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Seniors Overwhelmingly Want to Stay in Their Homes

A new report from American Association of Retired Persons (AARP) has found that senior homeowners overwhelmingly want to remain in their homes for as long as possible as they age as it is the place feel safest amid the ongoing pandemic. 

The survey found that while more than three-quarters of adults ages 50 and older want to stay in their homes (77%) and communities (79%) as they age, one-third (33%) also report their houses would need modifications to be able to do so safely and independently. These needs are consistent for adults overall (ages 18+) who wish to stay in their current homes (63%) and communities (67%). 

Of the adults who are caregivers to someone living on their own, nearly half (49%) are concerned about the ability of the person they care for to continue living independently in their home in the future. 

This comes at a time when boomers are hitting retirement age, meaning they are on a fixed income, which in turn amplifies the need for additional accessible, affordable housing across the country. 

Other things older homeowners are looking for are: 

  • Accessory Dwelling Units (ADUs): A majority of adults would live in an ADU or “mother-in-law unit” to live close to someone but maintain their own space (64%), if they needed help with daily activities (62%) or to save money (52%), while 62% would consider building an ADU on their property for a loved one who needed care, and 54% would for a family member or friend who needed a home. 
  • Top Renovations and Modernizing Priorities: Key renovations people favor include adding grab bars in bathrooms and having no-step showers (79%), making homes more accessible from the outside as well as inside (71%), installing an emergency response system (61%), and adding Smart Home devices such as a voice activated home assistant or a doorbell camera and smart appliances (48%).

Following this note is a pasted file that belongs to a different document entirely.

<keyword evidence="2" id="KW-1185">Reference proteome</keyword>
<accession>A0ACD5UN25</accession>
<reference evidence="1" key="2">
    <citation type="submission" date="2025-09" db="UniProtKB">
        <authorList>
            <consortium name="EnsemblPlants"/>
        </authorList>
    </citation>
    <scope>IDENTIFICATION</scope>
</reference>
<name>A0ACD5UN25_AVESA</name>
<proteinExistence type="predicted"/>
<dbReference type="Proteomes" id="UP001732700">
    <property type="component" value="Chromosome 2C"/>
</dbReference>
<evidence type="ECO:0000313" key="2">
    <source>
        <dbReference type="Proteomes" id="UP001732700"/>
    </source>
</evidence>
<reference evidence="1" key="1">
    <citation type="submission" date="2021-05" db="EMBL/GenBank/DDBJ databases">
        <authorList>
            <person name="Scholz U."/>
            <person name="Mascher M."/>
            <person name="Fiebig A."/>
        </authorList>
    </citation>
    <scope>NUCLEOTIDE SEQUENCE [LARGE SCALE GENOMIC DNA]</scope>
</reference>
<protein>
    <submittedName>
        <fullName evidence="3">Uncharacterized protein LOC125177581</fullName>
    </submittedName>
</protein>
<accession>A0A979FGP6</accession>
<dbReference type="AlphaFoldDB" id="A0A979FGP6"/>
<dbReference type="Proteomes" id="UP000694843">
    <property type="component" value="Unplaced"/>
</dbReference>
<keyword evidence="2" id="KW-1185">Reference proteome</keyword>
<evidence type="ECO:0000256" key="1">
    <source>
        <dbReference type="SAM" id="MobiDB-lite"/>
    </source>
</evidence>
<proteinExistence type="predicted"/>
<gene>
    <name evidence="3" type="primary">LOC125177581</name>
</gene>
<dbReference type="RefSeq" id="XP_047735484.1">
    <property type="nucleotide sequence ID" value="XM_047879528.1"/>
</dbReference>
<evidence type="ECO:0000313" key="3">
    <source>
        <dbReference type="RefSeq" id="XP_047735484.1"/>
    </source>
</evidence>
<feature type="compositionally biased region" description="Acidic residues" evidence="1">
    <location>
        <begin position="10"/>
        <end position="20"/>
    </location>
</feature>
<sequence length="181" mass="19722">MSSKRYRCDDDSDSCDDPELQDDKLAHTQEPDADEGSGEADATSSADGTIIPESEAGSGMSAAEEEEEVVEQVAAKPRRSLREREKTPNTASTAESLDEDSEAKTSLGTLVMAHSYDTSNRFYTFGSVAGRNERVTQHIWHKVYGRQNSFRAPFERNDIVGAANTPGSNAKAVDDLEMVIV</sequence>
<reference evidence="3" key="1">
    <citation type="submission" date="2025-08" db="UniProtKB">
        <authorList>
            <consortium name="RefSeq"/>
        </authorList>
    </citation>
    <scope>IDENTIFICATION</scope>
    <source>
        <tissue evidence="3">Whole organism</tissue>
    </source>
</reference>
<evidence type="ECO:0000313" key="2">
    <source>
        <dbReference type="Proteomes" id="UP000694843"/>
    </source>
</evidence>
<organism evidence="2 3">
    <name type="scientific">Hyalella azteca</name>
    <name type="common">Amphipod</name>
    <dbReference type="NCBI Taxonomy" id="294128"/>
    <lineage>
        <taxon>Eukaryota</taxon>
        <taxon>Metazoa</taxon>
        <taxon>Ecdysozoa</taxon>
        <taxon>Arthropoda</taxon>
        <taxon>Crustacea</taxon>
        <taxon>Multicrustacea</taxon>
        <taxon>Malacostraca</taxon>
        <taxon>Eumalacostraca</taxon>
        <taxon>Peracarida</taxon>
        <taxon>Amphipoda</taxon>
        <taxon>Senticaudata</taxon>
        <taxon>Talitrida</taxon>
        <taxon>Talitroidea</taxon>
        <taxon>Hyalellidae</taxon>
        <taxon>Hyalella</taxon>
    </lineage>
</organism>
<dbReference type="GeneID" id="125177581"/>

• Relocating: Nearly half of adults (49%) would leave their home to find one that would allow them to age independently. Of those surveyed, 55% would consider leaving their community to find one that is safer, 49% would for a lower cost of living, 48% would for more affordable housing options, and 45% would for better housing choices. 
  • Livable Communities: A majority report it's important for their communities to have access to reliable and affordable in-home high-speed Internet (73%), clean water (82%), safe trails to walk, run or bike (62%), and safe, well-lit parks (73%). 

"For decades, AARP has worked with state and local leaders to make cities and towns around the country great places for people of all ages," said Nancy A. LeaMond, AARP Executive Vice President and Chief Advocacy & Engagement Officer. "COVID-19 was a wake-up call for the issues many older adults face in their homes and communities. It's more important than ever that we continue fighting for the essentials that allow Americans to age in place, including affordable housing options, high-speed internet access, reliable transportation, and safe communities." 

AARP and Lowe's, a national home improvement store, also announced a new initiative yesterday to provide consumers with tips and resources to build, renovate, and update homes to fit their needs now and in the future. 

"A significant majority of adults want to continue living in their homes as they age, but the unfortunate reality is that many homes and communities weren't built to support that desire," said Rodney Harrell, PhD, AARP Vice President of Family, Home and Community. "As the number of households headed by older adults grows rapidly, there's an urgent need to provide information and support for how to do renovations and build homes and communities so they better accommodate people of any age and ability." 

About Author: Kyle G. Horst

Kyle Horst
Kyle G. Horst is a reporter for DS News and MReport. A graduate of the University of Texas at Tyler, he has worked for a number of daily, weekly, and monthly publications in South Dakota and Texas. With more than 10 years of experience in community journalism, he has won a number of state, national, and international awards for his writing and photography. He most recently worked as editor of Community Impact Newspaper covering a number of Dallas-Ft. Worth communities on a hyperlocal level. Contact Kyle G. at [email protected]
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